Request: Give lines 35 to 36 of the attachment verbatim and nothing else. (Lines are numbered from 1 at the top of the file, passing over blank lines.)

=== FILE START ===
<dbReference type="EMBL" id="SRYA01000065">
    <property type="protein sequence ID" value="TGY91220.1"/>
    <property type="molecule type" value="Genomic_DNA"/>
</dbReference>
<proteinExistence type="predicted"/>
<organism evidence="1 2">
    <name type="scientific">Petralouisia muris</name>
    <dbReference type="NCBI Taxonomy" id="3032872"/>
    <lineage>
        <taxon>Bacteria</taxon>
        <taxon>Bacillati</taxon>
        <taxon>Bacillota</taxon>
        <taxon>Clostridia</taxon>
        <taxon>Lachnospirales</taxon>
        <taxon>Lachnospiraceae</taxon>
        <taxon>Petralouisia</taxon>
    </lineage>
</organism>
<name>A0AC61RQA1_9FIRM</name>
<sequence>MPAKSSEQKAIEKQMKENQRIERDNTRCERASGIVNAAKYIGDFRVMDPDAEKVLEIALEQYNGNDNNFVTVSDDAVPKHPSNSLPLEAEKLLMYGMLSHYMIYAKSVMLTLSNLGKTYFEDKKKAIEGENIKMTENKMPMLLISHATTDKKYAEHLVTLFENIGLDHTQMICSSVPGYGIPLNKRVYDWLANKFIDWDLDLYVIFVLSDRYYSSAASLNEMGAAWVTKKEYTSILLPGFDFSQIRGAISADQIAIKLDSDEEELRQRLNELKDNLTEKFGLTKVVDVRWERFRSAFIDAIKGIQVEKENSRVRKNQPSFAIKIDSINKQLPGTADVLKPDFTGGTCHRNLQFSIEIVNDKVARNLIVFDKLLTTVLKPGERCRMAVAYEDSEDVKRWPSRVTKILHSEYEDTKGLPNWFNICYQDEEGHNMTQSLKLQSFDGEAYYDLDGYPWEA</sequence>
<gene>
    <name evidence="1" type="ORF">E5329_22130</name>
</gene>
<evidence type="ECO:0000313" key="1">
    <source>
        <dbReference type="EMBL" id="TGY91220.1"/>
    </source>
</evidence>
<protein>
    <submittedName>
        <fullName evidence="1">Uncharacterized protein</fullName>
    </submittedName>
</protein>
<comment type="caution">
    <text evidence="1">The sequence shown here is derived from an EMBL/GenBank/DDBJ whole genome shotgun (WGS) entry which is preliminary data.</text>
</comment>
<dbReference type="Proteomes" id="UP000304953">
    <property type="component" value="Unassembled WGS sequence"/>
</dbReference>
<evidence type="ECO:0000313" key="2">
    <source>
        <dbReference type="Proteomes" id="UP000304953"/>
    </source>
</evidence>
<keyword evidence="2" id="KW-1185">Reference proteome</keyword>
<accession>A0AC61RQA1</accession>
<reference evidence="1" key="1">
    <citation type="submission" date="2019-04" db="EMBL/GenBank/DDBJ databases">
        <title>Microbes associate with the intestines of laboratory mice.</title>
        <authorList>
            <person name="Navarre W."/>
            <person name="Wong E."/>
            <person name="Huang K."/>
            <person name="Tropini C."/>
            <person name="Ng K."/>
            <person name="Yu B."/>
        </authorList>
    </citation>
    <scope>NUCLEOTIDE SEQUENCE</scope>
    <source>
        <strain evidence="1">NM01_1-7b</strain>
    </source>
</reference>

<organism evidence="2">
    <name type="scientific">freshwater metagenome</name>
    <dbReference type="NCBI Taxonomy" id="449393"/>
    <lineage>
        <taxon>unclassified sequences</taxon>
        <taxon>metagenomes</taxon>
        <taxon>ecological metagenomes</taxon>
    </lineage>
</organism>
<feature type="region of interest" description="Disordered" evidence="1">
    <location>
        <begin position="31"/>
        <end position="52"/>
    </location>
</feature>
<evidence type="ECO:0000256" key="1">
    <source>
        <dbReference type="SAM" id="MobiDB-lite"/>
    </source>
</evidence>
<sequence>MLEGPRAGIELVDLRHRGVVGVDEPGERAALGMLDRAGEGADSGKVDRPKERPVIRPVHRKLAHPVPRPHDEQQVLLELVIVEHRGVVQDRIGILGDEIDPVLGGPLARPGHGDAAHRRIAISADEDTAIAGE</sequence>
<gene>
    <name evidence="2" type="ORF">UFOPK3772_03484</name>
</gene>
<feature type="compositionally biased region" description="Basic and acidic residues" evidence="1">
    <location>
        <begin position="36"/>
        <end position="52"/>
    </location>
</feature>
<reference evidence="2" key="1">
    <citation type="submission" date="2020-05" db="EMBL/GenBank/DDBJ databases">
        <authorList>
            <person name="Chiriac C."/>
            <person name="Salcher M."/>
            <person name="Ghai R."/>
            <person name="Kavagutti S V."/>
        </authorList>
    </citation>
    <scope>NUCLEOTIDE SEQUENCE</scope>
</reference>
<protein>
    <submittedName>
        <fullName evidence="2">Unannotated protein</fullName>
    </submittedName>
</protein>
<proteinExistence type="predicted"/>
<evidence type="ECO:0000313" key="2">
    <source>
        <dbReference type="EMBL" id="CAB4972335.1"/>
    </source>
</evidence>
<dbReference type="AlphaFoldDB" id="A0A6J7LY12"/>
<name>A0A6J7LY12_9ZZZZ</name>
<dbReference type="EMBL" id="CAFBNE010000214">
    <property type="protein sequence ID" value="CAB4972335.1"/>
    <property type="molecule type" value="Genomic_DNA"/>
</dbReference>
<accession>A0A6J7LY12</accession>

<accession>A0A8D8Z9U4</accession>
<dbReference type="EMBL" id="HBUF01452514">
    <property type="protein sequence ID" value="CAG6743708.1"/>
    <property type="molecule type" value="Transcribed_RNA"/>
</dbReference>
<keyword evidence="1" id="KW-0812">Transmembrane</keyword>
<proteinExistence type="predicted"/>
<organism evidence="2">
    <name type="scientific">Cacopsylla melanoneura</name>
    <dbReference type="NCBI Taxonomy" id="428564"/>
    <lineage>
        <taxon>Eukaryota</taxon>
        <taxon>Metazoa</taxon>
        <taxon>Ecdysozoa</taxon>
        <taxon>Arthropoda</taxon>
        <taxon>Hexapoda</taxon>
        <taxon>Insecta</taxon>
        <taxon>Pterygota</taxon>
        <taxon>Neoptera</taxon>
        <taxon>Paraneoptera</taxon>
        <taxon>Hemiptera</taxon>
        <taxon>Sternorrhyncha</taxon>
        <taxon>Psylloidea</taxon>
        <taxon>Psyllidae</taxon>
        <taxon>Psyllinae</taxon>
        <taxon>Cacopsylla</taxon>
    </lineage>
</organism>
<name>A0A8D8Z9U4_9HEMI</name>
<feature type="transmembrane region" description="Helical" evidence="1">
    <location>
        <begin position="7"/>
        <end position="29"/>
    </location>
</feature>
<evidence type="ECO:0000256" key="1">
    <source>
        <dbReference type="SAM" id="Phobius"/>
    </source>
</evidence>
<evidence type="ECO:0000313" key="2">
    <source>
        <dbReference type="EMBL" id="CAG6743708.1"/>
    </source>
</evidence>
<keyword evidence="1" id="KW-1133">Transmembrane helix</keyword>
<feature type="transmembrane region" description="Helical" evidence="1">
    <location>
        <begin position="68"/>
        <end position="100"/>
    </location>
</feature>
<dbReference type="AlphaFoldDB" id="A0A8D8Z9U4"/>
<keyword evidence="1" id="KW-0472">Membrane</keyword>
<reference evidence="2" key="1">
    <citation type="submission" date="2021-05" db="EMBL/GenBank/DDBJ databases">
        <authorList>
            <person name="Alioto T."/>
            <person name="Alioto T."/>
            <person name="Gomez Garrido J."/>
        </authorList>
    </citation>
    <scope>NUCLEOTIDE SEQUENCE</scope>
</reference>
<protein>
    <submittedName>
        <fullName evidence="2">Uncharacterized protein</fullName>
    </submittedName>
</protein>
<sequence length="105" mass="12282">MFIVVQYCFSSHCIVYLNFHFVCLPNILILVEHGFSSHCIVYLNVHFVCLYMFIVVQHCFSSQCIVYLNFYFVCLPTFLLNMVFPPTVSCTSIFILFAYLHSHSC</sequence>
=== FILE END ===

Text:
    <text evidence="1">The sequence shown here is derived from an EMBL/GenBank/DDBJ whole genome shotgun (WGS) entry which is preliminary data.</text>
</comment>